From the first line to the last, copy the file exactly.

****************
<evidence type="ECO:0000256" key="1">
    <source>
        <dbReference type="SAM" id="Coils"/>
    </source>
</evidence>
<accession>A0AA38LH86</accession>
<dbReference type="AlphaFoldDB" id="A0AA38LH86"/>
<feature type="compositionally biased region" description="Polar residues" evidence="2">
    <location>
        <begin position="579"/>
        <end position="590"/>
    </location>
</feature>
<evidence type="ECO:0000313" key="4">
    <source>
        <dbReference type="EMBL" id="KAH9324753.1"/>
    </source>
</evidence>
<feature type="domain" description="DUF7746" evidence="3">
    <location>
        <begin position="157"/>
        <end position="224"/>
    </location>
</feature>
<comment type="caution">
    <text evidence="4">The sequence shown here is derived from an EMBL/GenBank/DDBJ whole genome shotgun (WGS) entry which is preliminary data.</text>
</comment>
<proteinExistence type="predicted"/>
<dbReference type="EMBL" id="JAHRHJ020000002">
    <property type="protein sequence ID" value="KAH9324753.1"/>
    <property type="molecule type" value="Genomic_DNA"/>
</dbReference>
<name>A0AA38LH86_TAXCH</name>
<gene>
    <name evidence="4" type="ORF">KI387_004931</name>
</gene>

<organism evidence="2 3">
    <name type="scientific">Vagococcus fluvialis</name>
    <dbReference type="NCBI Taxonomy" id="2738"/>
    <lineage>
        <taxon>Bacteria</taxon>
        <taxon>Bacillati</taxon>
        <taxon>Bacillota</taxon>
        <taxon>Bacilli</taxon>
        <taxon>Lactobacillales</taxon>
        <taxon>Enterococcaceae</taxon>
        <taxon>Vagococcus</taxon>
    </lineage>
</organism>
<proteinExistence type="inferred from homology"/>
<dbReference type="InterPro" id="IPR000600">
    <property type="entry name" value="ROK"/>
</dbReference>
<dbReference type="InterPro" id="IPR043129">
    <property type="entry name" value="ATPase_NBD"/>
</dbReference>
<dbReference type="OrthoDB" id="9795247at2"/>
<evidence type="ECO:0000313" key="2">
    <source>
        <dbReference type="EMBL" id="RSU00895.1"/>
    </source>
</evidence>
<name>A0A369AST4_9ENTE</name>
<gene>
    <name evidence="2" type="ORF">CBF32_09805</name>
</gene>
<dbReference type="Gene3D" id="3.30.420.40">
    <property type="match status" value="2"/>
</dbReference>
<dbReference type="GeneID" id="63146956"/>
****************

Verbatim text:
<evidence type="ECO:0000256" key="1">
    <source>
        <dbReference type="SAM" id="Coils"/>
    </source>
</evidence>
<accession>A0AA38LH86</accession>
<dbReference type="AlphaFoldDB" id="A0AA38LH86"/>
<feature type="compositionally biased region" description="Polar residues" evidence="2">
    <location>
        <begin position="579"/>
        <end position="590"/>
    </location>
</feature>
<evidence type="ECO:0000313" key="4">
    <source>
        <dbReference type="EMBL" id="KAH9324753.1"/>
    </source>
</evidence>
<feature type="domain" description="DUF7746" evidence="3">
    <location>
        <begin position="157"/>
        <end position="224"/>
    </location>
</feature>
<comment type="caution">
    <text evidence="4">The sequence shown here is derived from an EMBL/GenBank/DDBJ whole genome shotgun (WGS) entry which is preliminary data.</text>
</comment>
<proteinExistence type="predicted"/>
<dbReference type="EMBL" id="JAHRHJ020000002">
    <property type="protein sequence ID" value="KAH9324753.1"/>
    <property type="molecule type" value="Genomic_DNA"/>
</dbReference>
<name>A0AA38LH86_TAXCH</name>
<gene>
    <name evidence="4" type="ORF">KI387_004931</name>
</gene>

<organism evidence="2 3">
    <name type="scientific">Vagococcus fluvialis</name>
    <dbReference type="NCBI Taxonomy" id="2738"/>
    <lineage>
        <taxon>Bacteria</taxon>
        <taxon>Bacillati</taxon>
        <taxon>Bacillota</taxon>
        <taxon>Bacilli</taxon>
        <taxon>Lactobacillales</taxon>
        <taxon>Enterococcaceae</taxon>
        <taxon>Vagococcus</taxon>
    </lineage>
</organism>
<proteinExistence type="inferred from homology"/>
<dbReference type="InterPro" id="IPR000600">
    <property type="entry name" value="ROK"/>
</dbReference>
<dbReference type="InterPro" id="IPR043129">
    <property type="entry name" value="ATPase_NBD"/>
</dbReference>
<dbReference type="OrthoDB" id="9795247at2"/>
<evidence type="ECO:0000313" key="2">
    <source>
        <dbReference type="EMBL" id="RSU00895.1"/>
    </source>
</evidence>
<name>A0A369AST4_9ENTE</name>
<gene>
    <name evidence="2" type="ORF">CBF32_09805</name>
</gene>
<dbReference type="Gene3D" id="3.30.420.40">
    <property type="match status" value="2"/>
</dbReference>
<dbReference type="GeneID" id="63146956"/>